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Statement of Rep. Lamar Smith: Charting a Course: Expert Perspectives on NASA's Human Exploration Proposals

Press Release From: House Committee on Science, Space, and Technology
Posted: Wednesday, February 3, 2016

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Chairman Smith: Americans are fascinated with space exploration. It fuels our desire to push the boundaries of what is possible and to reach beyond our own pale blue dot.

In the last few years, the flagship deep space exploration programs at NASA, both robotic and human, have been under attack by the Obama administration.

This administration cancelled the robotic ExoMars mission and the Constellation program, and it continues to propose drastic cuts to the Space Launch System (SLS) and Orion programs.

These programs were all developed to support deep space exploration to destinations like the Moon and Mars.

The Obama administration cannot claim that it prioritizes Mars exploration if it refuses to prioritize and support the programs that will get us there. And the budget instability created by the administration makes it hard for NASA to plan and execute critical programs.

For example, NASA recently announced that the first crewed mission for SLS and Orion was delayed by two years because the administration would not allow NASA to budget for the programs.

While the administration regularly cuts SLS and Orion budget requests, Congress continues to restore those cuts in a bipartisan fashion. There is bipartisan support within Congress for SLS and the Orion crew vehicle.

This Committee has restored proposed cuts year after year in our authorization bills. And the House and the Senate Appropriations Committees restored funding for the SLS and Orion at the levels necessary to keep their development on track.

The SLS and Orion programs represent what is most impressive about the American spirit our desire to explore. The technologies that are developed for these programs exemplify our greatest breakthroughs and demonstrate American ingenuity.This Committee will not permit this administration to threaten the succession of these programs. Any efforts to cancel these programs will be met with stiff opposition. The administration should develop solid plans for future exploration missions that foster support from the science and engineering communities.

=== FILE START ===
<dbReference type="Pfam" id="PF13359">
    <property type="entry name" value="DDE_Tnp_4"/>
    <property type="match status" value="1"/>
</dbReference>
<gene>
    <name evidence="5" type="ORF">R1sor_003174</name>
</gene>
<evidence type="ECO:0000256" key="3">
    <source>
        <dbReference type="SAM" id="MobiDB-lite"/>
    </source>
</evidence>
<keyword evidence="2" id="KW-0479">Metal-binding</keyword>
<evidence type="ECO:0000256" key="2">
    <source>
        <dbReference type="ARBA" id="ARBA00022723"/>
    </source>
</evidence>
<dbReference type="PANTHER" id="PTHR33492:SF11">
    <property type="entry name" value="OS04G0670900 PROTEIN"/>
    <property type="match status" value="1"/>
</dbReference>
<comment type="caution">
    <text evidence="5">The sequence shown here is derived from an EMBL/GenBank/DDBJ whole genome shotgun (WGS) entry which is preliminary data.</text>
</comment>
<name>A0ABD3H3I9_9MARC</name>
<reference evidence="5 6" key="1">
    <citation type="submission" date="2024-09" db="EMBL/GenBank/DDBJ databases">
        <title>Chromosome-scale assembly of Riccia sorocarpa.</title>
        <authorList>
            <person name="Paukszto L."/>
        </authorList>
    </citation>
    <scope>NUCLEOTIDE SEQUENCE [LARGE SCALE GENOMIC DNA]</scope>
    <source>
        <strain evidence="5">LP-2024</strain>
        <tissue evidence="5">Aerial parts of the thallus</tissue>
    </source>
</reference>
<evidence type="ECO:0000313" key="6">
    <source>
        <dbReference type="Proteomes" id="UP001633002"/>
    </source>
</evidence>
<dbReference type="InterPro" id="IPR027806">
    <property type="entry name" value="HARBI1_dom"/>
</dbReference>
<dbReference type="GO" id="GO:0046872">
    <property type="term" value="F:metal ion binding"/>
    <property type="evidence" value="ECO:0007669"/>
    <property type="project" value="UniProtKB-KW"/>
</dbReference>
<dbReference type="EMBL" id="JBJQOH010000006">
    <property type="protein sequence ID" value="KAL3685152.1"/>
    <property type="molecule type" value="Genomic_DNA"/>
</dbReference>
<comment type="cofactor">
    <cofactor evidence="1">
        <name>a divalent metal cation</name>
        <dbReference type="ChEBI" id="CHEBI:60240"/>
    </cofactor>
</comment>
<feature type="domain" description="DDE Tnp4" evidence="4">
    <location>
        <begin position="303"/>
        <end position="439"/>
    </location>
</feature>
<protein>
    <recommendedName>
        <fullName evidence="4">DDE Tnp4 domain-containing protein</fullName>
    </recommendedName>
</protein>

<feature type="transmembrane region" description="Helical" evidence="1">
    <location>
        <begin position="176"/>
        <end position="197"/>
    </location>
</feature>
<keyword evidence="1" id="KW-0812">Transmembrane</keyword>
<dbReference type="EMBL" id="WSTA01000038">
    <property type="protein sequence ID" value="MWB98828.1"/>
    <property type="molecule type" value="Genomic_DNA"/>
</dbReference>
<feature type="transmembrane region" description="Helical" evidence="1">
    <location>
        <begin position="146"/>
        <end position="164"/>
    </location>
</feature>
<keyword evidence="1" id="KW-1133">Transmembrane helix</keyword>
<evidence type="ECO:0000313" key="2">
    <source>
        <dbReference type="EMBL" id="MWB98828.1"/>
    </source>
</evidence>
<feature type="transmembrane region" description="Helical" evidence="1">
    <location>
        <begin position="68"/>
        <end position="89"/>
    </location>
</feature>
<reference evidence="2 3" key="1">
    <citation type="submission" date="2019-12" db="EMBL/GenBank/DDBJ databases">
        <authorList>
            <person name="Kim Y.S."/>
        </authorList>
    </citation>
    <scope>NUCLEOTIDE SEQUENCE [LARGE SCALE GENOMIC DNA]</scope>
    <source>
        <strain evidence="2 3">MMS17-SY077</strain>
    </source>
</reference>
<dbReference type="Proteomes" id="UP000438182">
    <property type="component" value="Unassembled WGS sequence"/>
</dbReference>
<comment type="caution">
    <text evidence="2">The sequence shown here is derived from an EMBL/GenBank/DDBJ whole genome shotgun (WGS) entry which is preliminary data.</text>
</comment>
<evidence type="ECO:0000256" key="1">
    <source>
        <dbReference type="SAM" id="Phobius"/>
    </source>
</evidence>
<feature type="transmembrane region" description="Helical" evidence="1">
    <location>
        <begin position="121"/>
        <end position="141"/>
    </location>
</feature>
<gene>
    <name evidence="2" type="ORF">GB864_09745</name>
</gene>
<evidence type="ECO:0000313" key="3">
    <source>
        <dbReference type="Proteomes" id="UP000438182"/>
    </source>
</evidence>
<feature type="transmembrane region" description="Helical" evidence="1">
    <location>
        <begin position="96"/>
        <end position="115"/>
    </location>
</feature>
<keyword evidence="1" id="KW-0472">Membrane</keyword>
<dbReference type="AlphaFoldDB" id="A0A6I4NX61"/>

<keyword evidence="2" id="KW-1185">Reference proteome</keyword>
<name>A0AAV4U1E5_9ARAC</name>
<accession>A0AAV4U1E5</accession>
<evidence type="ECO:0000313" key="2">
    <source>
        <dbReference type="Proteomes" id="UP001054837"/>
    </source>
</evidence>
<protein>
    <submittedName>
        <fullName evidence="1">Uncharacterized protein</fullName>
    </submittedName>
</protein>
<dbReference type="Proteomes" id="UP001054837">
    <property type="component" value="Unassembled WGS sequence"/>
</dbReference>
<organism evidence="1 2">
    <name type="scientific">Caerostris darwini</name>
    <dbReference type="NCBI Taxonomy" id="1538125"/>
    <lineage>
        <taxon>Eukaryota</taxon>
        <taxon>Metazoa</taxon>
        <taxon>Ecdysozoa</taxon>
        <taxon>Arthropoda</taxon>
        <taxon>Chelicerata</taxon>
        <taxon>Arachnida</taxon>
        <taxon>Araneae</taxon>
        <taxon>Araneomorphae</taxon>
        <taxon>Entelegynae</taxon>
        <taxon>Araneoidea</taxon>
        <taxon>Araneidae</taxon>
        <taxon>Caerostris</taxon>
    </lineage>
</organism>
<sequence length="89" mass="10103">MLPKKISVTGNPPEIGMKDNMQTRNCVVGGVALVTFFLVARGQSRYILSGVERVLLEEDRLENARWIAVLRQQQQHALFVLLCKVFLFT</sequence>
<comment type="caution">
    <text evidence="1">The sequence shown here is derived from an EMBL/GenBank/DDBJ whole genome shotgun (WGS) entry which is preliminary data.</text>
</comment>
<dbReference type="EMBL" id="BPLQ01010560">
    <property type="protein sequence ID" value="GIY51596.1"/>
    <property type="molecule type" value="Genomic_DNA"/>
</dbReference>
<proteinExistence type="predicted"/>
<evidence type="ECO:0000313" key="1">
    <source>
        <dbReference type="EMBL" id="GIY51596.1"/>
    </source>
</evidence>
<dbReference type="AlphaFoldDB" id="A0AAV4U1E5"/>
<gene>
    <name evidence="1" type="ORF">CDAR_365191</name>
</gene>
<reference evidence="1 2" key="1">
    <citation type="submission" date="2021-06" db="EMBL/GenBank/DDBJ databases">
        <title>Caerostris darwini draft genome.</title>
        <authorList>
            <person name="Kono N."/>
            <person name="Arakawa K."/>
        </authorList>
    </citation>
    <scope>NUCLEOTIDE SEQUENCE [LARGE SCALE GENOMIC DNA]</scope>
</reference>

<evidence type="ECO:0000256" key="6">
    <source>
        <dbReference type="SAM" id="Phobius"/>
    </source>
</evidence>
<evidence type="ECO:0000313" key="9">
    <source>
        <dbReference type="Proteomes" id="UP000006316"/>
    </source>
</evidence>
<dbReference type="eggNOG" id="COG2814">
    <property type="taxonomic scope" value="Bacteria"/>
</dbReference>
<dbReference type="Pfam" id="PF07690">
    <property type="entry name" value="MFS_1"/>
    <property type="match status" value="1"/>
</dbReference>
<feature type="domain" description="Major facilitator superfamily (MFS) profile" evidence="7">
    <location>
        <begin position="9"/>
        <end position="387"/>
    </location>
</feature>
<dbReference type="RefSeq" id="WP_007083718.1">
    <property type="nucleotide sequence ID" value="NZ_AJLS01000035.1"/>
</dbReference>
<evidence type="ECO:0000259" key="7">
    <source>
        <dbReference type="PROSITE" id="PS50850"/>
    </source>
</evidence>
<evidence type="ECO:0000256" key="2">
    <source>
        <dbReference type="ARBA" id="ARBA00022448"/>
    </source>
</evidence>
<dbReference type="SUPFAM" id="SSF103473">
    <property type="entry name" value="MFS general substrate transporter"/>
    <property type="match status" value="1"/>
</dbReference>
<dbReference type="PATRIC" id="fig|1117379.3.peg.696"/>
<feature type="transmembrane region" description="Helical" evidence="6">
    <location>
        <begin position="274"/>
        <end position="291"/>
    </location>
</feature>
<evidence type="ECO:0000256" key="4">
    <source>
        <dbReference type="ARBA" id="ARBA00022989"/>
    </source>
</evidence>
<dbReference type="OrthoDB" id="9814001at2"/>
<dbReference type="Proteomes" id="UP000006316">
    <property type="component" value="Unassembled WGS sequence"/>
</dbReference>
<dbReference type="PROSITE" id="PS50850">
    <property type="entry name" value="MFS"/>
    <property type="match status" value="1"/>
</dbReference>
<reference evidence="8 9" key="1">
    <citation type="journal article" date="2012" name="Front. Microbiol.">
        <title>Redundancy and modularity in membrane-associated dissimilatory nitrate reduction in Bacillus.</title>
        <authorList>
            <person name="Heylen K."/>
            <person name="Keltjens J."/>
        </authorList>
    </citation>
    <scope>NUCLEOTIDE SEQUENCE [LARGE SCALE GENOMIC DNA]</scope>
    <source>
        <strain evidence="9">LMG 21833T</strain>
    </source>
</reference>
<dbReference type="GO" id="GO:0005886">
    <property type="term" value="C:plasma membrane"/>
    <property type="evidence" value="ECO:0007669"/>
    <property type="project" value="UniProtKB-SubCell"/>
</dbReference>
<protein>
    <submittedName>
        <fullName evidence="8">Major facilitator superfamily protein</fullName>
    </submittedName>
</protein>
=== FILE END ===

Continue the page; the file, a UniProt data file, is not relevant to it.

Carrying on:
However, the administration continues to push plans for an uninspiring and unjustified Asteroid Retrieval Mission. Just last week, NASA announced its strategy to develop the spacecraft bus that will be used for the robotic elements of the mission.

The administration continues to force this mission on NASA without any connection to a larger exploration roadmap and absent support from the scientific community or NASA's own advisory committees.

This is a misguided mission without a budget, without a launch date, and without ties to exploration goals. It is a mission without the support necessary to make it a reality in the nine months remaining in the Obama administration. It is just a time-wasting distraction but maybe that is what the administration really wants.

Instead, the administration should follow the advice of the NASA Advisory Council and more fully develop its human exploration plans, including a human flyby mission to orbit Mars.

There are many options, but without a roadmap to guide the agency, NASA will continue to be subject to indirection and proposed budget cuts by the White House.

For its part, Congress will continue to ensure that space exploration will receive the funding needed to stay on schedule and on budget. Great nations do great things. Fortune favors the bold. These next few years are critical. A trip to Mars can turn science fiction into science fact before our eyes and within our lifetime.

The first flag to fly on the surface of Mars should be ours. I hope the administration will join Congress in pursuing that goal.

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